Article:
Your next stop will be Mapperton Gardens, and with two sites still to visit, it’s best you enjoy lunch at The Coach House Cafe at Mapperton.
Mapperton House & Gardens
Mapperton is a forty one minute drive west of Athelhampton Gardens, in Beaminster. Just follow the A356 westwards and you’ll soon see the signs to visit Mapperton.
The 2020 Historic Houses Garden of the Year winner (as voted for by the general public) Mapperton is the home of the Earl and Countess of Sandwich. The family moved here from Hinchingbrooke House, near Huntingdon, in the 1950s, bringing with it the family collection.
Mapperton House itself was also voted ‘The Nations Finest Manor House’ by Country Life and was principal location of 2015 film ‘Far from the Madding Crowd’.
Mapperton is a glorious Jacobean manor overlooking a 15 acre Italianate garden, with orangery, topiary and borders, descending ponds and arboretum. The house has outstanding views of Dorset hills and woodlands.
Forde Abbey & Gardens
If you feel you still have the energy and time to make a final stop, it’s certainly worth rounding off your tour with a trip to Forde Abbey. Thirty minutes west of Mapperton, Forde Abbey is a former Cistercian monastery dating back to the early 12th century.
It was converted into a palatial family home during the mid 17th century. The house has exquisitely ornate plaster ceilings throughout the state rooms, together with collection of tapestries woven from cartoons drawn by Raphael for the Sistine Chapel, it is a unique family house.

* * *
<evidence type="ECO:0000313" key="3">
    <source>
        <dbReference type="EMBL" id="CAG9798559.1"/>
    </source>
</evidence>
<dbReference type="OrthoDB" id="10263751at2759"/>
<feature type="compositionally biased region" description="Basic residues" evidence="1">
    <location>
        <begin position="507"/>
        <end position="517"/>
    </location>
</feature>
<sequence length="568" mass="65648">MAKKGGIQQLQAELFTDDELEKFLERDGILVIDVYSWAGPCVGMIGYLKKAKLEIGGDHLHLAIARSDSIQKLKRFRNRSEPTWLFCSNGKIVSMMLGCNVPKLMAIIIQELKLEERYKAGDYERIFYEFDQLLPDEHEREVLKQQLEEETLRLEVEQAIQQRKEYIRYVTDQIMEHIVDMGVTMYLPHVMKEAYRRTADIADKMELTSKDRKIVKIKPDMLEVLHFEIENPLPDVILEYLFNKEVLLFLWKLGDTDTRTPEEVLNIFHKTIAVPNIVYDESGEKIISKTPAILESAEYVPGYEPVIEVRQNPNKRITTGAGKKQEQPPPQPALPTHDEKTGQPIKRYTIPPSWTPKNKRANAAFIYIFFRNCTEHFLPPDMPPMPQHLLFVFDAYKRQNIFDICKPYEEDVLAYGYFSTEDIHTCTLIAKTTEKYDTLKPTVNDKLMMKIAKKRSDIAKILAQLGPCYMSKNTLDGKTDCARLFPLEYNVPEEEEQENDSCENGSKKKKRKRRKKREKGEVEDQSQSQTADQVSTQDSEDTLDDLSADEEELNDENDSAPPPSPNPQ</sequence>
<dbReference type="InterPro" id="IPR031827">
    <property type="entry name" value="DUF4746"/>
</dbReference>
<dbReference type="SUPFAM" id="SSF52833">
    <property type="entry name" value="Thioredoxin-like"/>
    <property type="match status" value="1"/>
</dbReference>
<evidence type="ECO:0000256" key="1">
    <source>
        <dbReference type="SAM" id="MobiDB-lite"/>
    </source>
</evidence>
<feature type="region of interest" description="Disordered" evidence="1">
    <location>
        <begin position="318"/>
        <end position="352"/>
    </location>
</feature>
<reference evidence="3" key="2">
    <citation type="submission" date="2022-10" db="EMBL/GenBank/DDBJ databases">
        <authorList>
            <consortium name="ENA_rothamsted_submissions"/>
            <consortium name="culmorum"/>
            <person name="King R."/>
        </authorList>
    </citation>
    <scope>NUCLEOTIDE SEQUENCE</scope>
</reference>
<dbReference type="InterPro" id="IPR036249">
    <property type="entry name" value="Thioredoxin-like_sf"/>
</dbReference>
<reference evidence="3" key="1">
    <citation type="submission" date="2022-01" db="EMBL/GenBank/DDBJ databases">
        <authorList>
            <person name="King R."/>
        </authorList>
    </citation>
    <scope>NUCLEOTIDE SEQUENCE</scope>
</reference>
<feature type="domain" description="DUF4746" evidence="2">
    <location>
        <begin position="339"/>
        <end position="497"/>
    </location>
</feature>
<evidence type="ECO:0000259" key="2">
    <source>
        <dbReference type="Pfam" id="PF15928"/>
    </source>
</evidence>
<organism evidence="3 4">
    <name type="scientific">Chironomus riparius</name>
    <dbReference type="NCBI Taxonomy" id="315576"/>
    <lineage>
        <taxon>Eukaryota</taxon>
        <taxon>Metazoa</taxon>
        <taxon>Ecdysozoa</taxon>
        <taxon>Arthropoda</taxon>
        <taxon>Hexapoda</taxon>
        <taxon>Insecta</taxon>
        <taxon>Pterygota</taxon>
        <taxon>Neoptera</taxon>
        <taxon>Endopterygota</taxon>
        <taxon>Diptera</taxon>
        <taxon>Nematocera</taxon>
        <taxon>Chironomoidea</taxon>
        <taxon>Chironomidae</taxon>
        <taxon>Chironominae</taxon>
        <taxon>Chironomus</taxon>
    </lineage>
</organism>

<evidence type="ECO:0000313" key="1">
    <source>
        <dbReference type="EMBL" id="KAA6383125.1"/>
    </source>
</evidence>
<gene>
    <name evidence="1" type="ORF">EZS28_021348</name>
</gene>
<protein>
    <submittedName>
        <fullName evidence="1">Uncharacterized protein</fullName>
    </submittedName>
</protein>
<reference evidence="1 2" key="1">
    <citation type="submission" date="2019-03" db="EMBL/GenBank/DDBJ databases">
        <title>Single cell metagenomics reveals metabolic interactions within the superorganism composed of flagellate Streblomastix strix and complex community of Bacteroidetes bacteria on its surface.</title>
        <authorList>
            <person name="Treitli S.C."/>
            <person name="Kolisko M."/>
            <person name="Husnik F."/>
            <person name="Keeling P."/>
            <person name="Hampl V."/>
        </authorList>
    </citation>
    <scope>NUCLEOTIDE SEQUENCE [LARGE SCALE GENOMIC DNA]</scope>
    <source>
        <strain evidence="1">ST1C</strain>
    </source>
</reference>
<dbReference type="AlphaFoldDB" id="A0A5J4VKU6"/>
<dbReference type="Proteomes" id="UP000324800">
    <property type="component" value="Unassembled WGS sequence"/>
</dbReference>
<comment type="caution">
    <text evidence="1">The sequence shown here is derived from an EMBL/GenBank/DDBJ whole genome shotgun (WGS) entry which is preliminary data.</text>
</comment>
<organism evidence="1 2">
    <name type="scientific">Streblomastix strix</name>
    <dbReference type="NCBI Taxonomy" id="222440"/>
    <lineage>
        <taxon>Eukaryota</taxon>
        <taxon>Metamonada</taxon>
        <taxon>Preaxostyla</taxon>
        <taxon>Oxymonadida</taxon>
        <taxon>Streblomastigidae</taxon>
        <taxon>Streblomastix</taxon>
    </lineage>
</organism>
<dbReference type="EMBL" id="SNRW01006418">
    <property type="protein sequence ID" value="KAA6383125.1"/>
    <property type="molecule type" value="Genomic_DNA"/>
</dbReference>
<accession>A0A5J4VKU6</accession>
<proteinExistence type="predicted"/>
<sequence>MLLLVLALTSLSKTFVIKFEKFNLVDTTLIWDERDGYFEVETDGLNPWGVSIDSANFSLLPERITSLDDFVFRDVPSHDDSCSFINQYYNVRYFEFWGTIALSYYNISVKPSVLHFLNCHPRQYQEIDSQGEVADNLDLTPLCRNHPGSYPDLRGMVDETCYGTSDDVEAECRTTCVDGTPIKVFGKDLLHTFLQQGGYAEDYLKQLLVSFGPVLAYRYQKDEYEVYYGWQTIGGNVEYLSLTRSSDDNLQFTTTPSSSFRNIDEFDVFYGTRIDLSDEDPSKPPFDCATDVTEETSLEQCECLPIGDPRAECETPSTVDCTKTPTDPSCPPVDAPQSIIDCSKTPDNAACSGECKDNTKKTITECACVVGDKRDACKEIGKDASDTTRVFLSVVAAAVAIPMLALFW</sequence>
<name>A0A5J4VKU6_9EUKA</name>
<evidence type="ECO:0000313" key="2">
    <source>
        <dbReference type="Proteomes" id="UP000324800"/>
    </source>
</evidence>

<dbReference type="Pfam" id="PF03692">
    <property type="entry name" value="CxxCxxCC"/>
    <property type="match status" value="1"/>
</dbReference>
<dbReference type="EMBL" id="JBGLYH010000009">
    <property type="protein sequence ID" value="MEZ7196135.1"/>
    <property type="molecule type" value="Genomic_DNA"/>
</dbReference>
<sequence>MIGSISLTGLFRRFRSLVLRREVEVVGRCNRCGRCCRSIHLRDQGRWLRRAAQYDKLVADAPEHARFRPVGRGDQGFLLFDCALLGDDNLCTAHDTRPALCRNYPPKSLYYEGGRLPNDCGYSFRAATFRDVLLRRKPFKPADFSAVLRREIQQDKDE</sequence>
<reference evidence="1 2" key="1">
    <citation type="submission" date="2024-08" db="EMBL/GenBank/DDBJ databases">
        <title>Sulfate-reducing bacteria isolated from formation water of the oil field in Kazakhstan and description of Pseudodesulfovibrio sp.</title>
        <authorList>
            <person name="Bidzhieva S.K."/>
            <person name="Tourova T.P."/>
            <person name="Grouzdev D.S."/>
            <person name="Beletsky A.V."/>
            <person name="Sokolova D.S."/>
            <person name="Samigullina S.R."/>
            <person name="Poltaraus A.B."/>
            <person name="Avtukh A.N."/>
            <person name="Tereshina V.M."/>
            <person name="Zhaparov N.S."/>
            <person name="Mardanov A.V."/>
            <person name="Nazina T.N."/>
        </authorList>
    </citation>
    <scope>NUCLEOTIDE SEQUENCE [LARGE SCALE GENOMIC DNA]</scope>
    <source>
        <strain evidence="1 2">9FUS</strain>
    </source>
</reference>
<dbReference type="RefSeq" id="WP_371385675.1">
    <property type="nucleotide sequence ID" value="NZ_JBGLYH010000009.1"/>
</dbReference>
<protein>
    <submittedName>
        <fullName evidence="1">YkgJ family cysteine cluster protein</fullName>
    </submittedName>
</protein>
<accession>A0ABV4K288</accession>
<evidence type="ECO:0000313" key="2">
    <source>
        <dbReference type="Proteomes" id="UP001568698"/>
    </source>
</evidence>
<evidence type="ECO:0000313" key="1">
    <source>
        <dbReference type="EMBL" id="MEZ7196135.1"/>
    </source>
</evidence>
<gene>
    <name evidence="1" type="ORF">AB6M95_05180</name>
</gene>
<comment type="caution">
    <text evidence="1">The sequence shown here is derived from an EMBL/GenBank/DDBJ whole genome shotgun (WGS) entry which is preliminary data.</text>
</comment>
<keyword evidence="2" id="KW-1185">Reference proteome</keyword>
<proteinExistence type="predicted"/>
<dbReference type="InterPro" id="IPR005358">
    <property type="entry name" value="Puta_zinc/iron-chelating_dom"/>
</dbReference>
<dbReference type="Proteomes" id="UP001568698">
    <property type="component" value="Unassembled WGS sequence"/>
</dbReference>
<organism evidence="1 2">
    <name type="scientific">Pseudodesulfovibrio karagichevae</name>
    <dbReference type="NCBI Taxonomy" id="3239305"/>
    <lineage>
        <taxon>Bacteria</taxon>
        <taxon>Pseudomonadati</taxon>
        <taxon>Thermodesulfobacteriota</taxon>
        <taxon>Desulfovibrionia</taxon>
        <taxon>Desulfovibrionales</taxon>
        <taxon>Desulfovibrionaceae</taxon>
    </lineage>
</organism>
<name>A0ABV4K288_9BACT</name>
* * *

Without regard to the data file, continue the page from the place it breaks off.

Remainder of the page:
Throughout the 20th century the 30 acres of gardens that surround this unique house have been transformed by the present owners. The gardens are now a diverse and breathtaking landscape fit for the house that they surround, from the productive Kitchen Garden, to the Arboretum, Rock Garden, Herbaceous Borders, Bog Garden, and Woodland Garden.
And so concludes your Great Garden Trail of Dorset. The Eastbury Hotel is a 47 minute drive from Forde Abbey, via Yeovil. Or if you’re looking for accommodation a little closer to the Abbey, there are options in Chard.
We hope this has inspired you to think about visiting this beautiful county and the magnificent gardens it houses.